Activision isn't alone in stupidity here. West and Zampella signed this contract that supposedly says they can't talk to other publishers. I, personally, would not have signed this contract. You have to be able to preserve the ability to option your employment near the end of your contract (say, 6 months prior to contract expiration, they can have talks with other publishers, Activision can counter offers to keep them). Otherwise, your employer owns you. You can't look for another employer without getting fired and your unemployed with the contract expires.
Either way, It appears that Activision had it set that they didn't want the two running IW anymore. For whatever reason, they were going to get rid of them. Events took place that allowed (legally or not) them to do that. We shall see how this plays out though.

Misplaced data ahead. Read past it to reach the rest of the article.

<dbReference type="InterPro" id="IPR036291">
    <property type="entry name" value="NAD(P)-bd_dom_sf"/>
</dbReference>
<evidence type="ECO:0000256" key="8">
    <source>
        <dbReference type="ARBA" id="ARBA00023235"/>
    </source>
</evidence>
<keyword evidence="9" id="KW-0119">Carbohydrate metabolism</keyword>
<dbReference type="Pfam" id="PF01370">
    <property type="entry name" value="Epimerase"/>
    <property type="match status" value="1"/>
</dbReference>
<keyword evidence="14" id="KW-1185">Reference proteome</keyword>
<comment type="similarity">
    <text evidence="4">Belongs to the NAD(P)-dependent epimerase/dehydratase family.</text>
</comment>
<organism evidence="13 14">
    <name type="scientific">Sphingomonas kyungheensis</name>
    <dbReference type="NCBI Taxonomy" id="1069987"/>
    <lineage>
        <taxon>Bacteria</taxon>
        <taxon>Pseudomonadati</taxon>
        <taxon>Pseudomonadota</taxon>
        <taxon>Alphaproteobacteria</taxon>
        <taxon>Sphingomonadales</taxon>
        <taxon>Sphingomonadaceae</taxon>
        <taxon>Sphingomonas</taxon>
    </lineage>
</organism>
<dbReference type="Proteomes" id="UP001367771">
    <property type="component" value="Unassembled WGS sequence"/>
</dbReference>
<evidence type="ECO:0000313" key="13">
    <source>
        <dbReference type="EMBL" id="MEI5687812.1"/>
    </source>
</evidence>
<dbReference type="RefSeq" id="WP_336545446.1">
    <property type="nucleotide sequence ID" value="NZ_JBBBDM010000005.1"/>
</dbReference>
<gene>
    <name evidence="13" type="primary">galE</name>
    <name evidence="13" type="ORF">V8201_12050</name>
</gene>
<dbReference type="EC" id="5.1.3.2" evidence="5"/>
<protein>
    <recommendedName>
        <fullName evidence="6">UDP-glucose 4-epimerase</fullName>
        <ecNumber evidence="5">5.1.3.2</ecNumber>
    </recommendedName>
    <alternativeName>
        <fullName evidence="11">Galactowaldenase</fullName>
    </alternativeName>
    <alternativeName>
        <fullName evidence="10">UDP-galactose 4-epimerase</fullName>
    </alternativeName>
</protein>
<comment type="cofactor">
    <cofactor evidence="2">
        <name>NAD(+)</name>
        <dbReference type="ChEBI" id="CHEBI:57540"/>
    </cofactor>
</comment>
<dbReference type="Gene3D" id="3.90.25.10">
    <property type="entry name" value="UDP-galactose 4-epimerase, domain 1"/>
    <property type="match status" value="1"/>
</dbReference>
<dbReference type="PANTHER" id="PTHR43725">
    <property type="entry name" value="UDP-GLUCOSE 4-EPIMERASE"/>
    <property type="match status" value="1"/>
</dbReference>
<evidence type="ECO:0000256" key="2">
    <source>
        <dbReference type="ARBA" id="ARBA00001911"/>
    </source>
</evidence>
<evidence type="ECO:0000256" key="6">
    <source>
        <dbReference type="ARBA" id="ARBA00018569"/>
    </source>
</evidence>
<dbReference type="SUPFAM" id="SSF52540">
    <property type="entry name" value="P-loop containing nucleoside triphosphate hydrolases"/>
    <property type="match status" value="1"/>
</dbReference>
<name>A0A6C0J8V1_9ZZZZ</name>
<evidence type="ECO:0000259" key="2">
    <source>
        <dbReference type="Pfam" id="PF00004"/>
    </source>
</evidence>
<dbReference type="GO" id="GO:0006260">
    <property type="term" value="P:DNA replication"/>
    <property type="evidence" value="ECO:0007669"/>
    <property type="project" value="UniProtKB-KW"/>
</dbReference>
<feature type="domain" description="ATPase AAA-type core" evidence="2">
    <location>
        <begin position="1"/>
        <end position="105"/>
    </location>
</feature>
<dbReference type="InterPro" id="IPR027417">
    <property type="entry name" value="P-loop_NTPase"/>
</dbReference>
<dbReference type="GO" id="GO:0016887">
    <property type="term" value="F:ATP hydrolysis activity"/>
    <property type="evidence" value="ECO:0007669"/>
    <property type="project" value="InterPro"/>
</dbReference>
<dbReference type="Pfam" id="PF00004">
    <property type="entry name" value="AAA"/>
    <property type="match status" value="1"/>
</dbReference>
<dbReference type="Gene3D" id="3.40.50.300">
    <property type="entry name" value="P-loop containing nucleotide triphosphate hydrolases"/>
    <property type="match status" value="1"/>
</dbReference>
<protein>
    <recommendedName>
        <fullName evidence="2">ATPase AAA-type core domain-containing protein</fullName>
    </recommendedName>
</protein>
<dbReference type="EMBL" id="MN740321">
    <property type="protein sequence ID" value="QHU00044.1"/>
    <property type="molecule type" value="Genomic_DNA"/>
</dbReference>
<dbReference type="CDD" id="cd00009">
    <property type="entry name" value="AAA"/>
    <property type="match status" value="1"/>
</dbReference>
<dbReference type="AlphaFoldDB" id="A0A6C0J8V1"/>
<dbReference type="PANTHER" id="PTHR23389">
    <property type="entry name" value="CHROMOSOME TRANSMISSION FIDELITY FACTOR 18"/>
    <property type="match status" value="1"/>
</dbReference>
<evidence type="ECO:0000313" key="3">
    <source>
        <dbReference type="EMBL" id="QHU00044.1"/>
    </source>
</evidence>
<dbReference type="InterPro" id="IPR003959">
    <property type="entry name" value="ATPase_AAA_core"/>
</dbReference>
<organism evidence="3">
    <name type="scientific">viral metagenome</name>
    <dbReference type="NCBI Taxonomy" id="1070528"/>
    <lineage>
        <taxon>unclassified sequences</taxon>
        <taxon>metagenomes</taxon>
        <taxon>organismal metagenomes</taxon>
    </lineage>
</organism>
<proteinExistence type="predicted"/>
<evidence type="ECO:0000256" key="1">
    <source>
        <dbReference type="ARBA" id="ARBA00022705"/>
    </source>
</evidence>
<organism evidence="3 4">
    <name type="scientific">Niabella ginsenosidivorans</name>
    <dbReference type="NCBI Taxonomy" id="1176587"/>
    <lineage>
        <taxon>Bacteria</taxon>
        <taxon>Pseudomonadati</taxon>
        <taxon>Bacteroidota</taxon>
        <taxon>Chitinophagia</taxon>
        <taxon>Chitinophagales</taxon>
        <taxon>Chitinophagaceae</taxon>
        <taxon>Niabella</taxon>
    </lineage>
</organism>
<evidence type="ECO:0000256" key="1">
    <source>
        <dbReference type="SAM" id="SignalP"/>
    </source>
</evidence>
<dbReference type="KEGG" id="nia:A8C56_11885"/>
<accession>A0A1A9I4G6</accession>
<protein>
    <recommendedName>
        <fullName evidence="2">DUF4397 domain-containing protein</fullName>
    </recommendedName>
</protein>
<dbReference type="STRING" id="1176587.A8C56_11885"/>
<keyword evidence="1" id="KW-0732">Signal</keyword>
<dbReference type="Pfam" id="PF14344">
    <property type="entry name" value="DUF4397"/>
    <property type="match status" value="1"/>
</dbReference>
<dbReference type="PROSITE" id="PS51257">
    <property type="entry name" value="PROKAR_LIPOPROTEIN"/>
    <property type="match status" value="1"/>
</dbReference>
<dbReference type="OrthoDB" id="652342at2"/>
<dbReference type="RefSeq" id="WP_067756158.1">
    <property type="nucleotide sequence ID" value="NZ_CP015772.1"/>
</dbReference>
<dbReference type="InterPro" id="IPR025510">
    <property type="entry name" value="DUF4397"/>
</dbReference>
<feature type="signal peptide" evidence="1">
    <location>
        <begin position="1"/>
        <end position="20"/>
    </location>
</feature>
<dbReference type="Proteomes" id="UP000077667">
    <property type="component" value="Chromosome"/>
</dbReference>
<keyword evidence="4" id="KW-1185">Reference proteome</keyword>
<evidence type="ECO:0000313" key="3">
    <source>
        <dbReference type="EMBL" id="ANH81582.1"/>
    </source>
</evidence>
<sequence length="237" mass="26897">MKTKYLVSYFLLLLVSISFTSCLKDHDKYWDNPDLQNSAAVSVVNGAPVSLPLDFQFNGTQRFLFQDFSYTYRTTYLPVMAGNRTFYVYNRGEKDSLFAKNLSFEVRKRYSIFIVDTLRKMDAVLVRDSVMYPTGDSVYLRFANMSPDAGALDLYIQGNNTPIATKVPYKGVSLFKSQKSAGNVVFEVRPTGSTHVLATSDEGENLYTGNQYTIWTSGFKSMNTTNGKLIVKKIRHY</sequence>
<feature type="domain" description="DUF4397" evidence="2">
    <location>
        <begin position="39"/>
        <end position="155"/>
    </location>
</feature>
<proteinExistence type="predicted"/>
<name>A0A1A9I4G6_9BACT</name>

Oh this is indeed getting moe intresting...
@ Ryan M. Eft
Really, by not buying these products, you are hurting the people that made them, not Activision. Activision can take a hit from poor sales, but if a game fails commercially, then there isn't alot that would keep Activision from closing the studio, or laying people off.
Alot of people jump to protesting this way, but in the end, it only hurts those you are trying to protect. So go get that pre-order in-order again. Do your part in keeping this from happening to another studio. Look at IW. Even the successful ones aren't entirely safe.
millions here millions there bah all al u are rich becuz of us so activision should thx us! for that and stop all this bull***.